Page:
Waxing poetic on politics

Connie at Planet of the Blind wants the whole class to write Haiku to Bush. So Snag offered this little gem:

There's blood on the ground
For sweet sweet crude in the well
Let's all go shopping!

In what has now become a popular prose poem, blogger Lance Mannion concocts a metaphor to explain the contemporary Republican style of governance.

If the Government is a car setting out to give every one a ride to work, then for 40 years the Republicans have been puncturing the tires, pouring sand in the gas tank, stealing the distributer cap, and, whenever they can get their hands on the wheel, driving it straight into the nearest ditch and then, pointing to the wreckage as the tow truck backs up to it, saying, See, this proves that people were meant to walk.

And they do this so that they don't have to chip in on gas.

In the critic's quarter, Warwick Collins at Public Poems asks, “Can Obama write?” He also examines Barack Obama's early poems.

Perhaps Jon Garfunkel hasn't heard about those Obama verses, since he's lamenting that not only are campaigns are not using their blogging tools properly, but “Presidential candidates still don't write poems, either.” And he calls for change with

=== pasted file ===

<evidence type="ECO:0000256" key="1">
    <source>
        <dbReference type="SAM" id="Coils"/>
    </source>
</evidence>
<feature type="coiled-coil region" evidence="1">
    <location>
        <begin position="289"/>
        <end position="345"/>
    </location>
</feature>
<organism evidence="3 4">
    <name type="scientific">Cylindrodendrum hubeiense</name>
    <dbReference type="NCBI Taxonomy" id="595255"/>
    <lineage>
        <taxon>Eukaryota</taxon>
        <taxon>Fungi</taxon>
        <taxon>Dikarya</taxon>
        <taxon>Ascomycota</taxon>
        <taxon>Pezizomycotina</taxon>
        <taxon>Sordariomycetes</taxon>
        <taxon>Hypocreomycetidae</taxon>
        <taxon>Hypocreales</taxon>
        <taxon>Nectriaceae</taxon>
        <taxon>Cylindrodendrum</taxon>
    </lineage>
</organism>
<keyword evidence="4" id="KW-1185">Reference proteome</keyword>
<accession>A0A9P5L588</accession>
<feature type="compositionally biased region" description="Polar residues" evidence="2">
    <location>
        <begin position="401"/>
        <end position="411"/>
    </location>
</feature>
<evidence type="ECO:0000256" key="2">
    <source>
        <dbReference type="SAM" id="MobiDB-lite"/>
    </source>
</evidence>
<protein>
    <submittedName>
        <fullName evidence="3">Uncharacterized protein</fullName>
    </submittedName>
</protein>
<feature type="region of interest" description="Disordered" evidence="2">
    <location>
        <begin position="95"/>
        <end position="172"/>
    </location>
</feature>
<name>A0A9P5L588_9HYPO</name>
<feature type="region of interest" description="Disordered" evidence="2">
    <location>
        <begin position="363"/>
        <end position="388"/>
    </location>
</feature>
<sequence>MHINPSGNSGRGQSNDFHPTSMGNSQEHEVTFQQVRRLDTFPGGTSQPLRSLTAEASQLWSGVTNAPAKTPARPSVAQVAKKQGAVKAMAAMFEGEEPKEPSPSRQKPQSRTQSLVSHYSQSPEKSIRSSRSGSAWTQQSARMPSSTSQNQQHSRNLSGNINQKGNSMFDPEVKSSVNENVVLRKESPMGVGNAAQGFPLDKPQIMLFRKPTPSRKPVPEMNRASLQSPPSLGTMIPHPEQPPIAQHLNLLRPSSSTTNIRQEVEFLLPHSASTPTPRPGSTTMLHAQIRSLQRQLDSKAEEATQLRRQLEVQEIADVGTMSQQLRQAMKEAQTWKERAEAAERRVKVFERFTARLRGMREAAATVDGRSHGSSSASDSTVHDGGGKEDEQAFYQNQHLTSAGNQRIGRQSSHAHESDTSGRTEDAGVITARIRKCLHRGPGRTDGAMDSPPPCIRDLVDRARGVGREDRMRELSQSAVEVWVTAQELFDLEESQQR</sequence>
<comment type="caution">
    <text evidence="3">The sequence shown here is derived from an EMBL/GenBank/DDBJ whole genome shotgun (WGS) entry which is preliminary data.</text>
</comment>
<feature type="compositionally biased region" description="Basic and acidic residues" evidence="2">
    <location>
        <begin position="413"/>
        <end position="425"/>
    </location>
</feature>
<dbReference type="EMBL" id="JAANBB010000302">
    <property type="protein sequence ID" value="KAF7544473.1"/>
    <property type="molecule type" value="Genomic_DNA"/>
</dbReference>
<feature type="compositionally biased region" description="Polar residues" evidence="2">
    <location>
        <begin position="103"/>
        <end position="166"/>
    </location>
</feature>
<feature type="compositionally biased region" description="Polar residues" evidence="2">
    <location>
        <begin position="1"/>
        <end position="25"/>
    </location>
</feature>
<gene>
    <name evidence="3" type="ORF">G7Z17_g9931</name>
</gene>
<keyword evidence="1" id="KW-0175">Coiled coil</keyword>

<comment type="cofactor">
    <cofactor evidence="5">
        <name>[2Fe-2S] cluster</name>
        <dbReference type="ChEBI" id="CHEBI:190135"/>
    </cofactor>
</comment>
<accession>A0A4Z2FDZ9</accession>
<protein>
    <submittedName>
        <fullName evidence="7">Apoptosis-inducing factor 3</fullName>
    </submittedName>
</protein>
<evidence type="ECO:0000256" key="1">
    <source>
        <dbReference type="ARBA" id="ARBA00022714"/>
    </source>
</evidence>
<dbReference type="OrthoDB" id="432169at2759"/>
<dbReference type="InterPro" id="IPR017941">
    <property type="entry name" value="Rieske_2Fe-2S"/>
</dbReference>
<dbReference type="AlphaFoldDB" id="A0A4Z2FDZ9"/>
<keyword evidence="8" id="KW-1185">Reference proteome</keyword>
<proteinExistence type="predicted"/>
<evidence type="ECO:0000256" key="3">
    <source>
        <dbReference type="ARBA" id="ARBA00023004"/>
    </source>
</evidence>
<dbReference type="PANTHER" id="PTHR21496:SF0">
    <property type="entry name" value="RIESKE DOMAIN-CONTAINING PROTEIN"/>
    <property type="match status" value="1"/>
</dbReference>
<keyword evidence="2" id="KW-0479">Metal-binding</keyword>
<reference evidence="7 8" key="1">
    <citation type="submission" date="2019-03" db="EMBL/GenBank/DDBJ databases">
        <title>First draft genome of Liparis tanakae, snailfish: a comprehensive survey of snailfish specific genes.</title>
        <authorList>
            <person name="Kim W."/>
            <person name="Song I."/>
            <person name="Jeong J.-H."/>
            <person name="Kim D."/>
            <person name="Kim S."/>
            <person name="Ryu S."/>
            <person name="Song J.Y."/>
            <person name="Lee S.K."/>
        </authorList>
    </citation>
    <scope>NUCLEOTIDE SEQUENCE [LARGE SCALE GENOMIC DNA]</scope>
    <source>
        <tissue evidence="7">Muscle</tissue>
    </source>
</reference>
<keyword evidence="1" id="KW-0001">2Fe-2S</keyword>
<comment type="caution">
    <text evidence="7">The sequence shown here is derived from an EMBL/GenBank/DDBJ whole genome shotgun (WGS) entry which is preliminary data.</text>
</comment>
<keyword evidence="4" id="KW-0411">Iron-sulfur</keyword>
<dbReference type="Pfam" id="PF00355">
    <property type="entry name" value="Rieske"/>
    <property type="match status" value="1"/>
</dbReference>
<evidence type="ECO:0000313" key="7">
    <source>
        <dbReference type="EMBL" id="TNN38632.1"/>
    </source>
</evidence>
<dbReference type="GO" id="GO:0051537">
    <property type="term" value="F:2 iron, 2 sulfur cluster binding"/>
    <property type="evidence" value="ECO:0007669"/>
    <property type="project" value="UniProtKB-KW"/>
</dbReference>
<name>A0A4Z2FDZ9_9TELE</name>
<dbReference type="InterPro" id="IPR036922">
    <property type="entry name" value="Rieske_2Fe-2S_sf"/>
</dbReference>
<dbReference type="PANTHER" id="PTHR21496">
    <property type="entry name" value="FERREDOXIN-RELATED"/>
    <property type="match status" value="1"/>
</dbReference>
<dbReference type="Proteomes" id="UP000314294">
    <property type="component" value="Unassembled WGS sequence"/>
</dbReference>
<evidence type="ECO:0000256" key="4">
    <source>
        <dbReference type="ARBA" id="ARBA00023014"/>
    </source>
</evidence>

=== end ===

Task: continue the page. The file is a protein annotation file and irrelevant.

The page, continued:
A little poem now and then,
Would help us all remember
That as the pieces vow and fend,
There is a world beyond November.

It must be something in the air, because Hillary Clinton has said that Obama's oratory is like poetry — though she didn't intend it to be complementary; Bill used “fairy tale” in similar fashion. (Others contend that some of Obama's autobiographical books have involved considerable literary license.)

Not that Hill and Bill have anything against the art form, since last summer, Maya Angelou gave her poetic nod to Hillary.

Meanwhile, wars military and political rage on, and the poets continue to weep and write.